Hope your treatment goes well. I am currently on Herceptine alone right now, but know probably one day I will return to chemo.

Take care and ask any questions you like. The ladies on the forums are wonderful.

Love
Dawn
xx

Davies,

So sorry you are in the ‘club’ with us here, its an awful shock and its early days yet. And yes you will cry its perfectly normal. I spent the first two weeks in floods of tears and still have times like that. Its not easy. I was diagnosed in Nov 07 with liver and bone mets, and like you (although I can see from what you write you had a harder time) it seems to me that medics didn’t really put 2 and 2 together until my tumor markers shot up.

This has got to be quick as my computer is about to run out of charge, there are are lots of supportive and helpful people here, so please come on at any time and we are all here to talk, rant, and anything else anyone needs,

Cathyxx

Hi DaviesUK

Think everyone else has said it really but wanted to send you a big cyber hug - you are not alone. It is such a shock when you get that news and I think as Dawn says, for me it wasnt until I started treatment that I began to feel a bit more under control. I was diagnosed with liver mets 2 years ago and saw my son (middle child) graduate a couple of months later.

Do you know yet what your treatment will be? THere are lots of very knowledgeable people in this forum who will be able to help if you have any questions.

I don’t know about the status change. My status has remained the same but I believe there are others whose status did change on secondary dx. I also think that though unusual, there have been people with secondary spread a very very long time after primary dx. The fact that it is hormonally positive though should hopefully give you more treatment options.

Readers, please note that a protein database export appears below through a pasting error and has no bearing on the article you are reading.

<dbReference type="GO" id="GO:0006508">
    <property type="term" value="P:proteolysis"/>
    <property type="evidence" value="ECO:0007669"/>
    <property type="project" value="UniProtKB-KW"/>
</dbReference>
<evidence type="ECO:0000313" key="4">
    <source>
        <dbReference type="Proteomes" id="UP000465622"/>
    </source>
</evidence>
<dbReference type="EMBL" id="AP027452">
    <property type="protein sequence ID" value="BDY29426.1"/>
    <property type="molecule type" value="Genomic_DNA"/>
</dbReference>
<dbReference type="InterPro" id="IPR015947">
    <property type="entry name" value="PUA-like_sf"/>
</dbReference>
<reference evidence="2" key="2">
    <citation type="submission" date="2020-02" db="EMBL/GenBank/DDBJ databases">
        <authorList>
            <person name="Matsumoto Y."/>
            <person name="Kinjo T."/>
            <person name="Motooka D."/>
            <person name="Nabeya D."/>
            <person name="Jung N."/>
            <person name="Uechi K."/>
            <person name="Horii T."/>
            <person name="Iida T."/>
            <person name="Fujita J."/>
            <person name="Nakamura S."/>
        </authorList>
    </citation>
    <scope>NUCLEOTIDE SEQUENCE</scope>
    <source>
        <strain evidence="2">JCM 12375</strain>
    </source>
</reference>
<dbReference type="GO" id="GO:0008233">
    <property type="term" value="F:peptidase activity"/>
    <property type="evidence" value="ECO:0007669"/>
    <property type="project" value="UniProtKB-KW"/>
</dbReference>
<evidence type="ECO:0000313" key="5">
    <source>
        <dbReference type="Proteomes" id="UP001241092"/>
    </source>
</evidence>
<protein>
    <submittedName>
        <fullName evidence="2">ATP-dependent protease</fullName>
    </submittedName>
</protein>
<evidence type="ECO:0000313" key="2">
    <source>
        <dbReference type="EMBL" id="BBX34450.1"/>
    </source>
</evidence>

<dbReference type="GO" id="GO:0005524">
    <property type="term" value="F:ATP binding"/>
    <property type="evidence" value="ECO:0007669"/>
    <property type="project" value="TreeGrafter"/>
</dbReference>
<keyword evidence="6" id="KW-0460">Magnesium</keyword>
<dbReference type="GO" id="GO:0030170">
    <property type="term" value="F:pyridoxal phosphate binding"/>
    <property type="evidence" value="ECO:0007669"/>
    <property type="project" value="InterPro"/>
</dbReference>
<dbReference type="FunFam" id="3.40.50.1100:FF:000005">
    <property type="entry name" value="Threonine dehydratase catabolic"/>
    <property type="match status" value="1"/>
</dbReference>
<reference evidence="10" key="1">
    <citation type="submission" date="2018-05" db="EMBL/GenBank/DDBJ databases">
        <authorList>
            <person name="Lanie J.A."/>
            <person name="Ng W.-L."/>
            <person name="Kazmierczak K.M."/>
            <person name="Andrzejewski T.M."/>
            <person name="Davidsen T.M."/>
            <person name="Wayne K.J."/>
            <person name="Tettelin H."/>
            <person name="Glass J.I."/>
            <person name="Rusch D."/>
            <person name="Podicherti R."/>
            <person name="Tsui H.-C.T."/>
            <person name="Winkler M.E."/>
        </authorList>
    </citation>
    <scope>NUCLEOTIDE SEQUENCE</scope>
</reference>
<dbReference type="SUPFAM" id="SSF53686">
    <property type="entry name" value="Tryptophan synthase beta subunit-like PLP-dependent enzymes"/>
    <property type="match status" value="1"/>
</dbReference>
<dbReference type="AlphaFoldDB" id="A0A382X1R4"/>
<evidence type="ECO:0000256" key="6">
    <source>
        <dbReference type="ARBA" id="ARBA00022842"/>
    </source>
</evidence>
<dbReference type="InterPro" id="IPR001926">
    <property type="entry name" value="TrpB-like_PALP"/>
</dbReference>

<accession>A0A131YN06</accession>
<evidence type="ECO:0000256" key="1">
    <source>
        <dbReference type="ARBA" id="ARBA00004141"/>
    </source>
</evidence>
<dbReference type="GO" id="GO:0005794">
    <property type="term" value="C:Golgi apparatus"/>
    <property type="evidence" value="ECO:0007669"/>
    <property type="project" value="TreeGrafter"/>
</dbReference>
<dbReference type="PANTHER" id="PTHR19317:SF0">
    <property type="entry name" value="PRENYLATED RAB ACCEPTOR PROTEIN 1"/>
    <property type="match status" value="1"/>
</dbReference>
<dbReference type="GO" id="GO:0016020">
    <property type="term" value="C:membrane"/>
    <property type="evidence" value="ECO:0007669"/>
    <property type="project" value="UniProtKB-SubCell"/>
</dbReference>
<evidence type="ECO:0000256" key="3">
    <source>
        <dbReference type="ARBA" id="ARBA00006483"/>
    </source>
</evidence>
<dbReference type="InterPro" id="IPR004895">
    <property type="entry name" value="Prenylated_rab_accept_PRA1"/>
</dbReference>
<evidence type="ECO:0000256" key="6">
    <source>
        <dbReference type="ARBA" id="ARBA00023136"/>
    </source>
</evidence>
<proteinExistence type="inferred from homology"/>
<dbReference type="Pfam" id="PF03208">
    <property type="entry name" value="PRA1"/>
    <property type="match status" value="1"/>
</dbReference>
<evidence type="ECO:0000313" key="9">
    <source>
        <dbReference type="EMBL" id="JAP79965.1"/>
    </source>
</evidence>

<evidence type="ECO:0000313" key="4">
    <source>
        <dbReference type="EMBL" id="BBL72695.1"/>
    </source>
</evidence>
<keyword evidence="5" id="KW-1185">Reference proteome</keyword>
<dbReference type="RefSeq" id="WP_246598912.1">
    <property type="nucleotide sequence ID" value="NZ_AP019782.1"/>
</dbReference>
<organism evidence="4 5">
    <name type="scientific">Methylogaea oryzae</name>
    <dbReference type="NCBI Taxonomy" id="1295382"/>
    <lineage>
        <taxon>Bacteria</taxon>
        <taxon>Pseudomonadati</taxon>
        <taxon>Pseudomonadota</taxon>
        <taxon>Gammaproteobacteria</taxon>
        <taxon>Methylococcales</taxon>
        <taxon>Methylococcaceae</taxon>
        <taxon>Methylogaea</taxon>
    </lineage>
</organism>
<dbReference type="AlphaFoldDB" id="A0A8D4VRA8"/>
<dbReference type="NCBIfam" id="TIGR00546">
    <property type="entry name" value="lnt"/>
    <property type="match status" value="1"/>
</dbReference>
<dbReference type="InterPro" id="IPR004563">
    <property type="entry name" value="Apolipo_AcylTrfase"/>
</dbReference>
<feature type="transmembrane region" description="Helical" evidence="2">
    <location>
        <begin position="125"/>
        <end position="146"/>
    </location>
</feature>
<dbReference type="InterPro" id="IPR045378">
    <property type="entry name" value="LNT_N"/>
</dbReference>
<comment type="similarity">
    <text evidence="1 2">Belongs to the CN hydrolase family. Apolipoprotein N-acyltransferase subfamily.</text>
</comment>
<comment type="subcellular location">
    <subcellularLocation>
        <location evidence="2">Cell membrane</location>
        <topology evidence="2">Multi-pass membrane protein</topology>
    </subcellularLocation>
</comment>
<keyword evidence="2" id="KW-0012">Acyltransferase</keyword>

Take care. Kay x

Thanks to everyone for your thoughtful and kind comments. I hope to be getting information about my treatment schedule early next week. I will be on Taxotere x 6 to start off with, and I hope to be fitted with a portacath as my veins are terrible.

Does anyone know what happens when the fit the port? The nurse at Maidstone said she believed it would be done under local anasthetic, but wasn’t sure because the procedure is done not in Maidstone but Canterbury.

One of my (many!) problems is being so pathetic about anything medical: I’m terrified of the chemo canulation (horrid, horrid experience) but also terrified of having the port inserted.

DaviesUK

Hi Davies, I’e actually just had a portacath fitted, under general anaesthetic - I didn’t know it could be done under local. My veins lso have been terrible. When it works it’s great but i have been having trouble with the hospital using the right gripper - mine is very long apparently 1 3/4" so finding one that long has been a problem. They are now ordering some in especially for me. Apart from that it’s great - no more nasty canulation!